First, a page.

Arceau Temari

Case material
Grey gold
Bracelet strap
Pin buckle
Water resistance
30 m
ø 34 mm
9.45 mm
Self-winding mechanical
Power reserve: 50 h, 28800 variations / hours
Hours, Minutes
Price excl.VAT
140'000 CHF

The Japanese-inspired Arceau Temari model combines the skills of snow setting and hard stone marquetry in an exceptional collection of jewellery watches.
The story of Temari, an art meaning “hand ball” in Japanese, is bound up with that of kimonos, since the making of these silken garments provided enough scraps of fabric to make these entertaining objects that were greatly appreciated at the Imperial court. Little by little, simple stitching gave way to embroidery and to motifs that were increasingly sophisticate, in terms both their complex geometry and their colourful harmonies.
These ancestral balls have inspired a Hermès silk carré, of which one of the motifs is now reinterpreted in the Arceau collection. These watches are issued in limited white gold editions set with diamonds according to the snow-setting technique and feature dials reproducing the design of one of these balls by combining diamonds with a marquetry composed either of white mother-of-pearl, onyx, lapis lazuli or opal.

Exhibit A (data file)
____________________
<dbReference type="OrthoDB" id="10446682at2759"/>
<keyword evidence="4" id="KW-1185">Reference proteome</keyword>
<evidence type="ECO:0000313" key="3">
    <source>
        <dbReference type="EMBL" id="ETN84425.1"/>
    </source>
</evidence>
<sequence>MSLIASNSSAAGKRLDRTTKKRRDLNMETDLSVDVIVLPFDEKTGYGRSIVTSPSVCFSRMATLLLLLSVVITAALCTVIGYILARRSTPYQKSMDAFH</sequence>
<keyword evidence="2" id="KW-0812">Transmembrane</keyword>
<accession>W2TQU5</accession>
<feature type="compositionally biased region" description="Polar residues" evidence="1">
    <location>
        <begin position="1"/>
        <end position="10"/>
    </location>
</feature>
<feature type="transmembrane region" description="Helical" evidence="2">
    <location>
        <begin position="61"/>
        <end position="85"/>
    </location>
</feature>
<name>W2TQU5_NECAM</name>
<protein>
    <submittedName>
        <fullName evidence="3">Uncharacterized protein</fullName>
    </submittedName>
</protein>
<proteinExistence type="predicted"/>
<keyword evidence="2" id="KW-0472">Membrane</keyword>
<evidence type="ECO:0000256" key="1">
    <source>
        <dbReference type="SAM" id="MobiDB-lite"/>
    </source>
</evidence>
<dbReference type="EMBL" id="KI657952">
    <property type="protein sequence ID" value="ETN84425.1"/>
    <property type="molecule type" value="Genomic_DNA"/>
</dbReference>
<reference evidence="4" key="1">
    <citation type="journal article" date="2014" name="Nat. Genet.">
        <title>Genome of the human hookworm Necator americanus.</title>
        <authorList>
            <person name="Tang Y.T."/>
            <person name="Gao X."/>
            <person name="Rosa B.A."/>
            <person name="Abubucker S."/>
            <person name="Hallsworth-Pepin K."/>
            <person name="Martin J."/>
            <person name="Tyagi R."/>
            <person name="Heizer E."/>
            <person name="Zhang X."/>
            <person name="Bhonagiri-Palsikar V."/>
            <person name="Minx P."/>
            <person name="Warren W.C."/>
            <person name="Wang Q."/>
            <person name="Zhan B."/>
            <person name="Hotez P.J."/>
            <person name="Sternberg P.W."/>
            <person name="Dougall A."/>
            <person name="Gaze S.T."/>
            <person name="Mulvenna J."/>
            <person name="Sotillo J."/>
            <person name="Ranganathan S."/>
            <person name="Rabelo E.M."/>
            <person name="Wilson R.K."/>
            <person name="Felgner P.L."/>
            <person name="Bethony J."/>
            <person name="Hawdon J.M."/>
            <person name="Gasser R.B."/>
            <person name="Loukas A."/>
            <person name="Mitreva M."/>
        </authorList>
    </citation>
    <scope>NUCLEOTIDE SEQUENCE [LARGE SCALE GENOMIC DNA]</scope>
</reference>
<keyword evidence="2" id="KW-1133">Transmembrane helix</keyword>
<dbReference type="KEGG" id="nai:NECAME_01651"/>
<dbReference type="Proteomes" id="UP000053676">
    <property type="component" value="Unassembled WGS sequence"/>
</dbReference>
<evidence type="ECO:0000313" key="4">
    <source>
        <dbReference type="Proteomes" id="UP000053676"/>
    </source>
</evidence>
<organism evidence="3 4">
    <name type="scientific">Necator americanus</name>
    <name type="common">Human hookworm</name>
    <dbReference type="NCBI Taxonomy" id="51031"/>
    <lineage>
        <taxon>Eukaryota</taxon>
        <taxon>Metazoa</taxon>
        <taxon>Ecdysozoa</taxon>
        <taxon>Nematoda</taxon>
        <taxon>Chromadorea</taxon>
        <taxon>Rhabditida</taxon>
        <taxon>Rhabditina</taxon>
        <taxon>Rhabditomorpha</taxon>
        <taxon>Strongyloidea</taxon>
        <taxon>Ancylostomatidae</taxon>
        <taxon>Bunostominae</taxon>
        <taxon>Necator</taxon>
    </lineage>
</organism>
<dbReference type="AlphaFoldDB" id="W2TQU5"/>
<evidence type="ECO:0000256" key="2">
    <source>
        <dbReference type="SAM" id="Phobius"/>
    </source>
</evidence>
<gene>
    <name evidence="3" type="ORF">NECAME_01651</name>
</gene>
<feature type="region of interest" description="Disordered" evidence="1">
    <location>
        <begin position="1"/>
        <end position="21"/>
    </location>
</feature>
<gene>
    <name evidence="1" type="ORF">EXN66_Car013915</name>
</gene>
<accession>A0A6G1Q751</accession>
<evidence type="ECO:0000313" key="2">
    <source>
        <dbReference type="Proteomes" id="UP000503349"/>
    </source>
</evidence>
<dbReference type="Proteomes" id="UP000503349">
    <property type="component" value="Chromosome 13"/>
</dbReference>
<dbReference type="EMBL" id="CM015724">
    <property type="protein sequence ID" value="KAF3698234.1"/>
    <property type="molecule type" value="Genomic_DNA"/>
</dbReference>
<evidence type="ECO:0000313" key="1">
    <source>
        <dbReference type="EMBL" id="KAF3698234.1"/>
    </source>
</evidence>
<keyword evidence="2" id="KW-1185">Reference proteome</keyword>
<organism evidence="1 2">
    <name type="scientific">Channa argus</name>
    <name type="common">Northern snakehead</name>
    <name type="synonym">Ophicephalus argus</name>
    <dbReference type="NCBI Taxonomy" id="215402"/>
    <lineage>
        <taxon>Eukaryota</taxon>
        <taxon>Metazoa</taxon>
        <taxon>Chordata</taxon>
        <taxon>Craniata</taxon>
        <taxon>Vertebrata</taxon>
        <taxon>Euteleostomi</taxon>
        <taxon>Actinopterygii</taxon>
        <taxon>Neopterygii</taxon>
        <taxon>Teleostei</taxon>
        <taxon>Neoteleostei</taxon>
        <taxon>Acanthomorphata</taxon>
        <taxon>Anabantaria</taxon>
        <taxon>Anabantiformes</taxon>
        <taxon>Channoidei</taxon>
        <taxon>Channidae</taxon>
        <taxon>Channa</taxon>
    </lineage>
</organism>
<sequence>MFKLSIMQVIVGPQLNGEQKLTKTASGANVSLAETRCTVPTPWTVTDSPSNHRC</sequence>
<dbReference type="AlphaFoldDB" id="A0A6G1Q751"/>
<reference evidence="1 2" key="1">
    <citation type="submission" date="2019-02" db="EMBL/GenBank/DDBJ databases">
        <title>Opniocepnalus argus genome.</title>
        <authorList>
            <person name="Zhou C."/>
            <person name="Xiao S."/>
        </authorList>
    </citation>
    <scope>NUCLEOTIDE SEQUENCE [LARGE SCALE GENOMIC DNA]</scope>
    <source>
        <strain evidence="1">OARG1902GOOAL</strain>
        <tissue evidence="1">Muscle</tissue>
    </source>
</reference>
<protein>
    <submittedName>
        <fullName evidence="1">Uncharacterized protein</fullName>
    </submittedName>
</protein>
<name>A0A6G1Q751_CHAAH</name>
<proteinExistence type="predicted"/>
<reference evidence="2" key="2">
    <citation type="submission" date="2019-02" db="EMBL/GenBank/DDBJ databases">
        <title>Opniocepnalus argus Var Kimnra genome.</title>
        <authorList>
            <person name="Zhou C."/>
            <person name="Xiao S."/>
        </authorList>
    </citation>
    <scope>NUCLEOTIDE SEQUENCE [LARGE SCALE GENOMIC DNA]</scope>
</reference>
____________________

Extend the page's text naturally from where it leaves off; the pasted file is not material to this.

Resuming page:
The snow-setting is done with no predefined plan; and instead each stone is individually selected and put in place; each claw is cut and each grain is beaded so as to create an harmonious overall effect that is unique to each model. No less than 700 stones are set on the case, a job that takes an experienced gem-setter almost three weeks.
On each of these exceptional watches, the dial is crafted according to traditional diamond-setting and hard stone marquetry techniques. For each watch, and in this case according to a precise plan, 20 tiny fragments of all different shapes and sizes are milled from a block of stone or mother-of-pearl finely sliced into infinitely small platelets. The pieces are then individually assembled on the already gem-set dial. These two operations require great precision and dexterity, since the stone is particularly fragile on such a tiny scale. As if in a miniature puzzle, each part takes its place within a picture that transcends it. The opulence of the materials enter into a fascinating dialogue with the finesse of the motifs, as traditions and expertise meet and mingle to endow each of these unique creations with the refined splendour of Imperial Japan.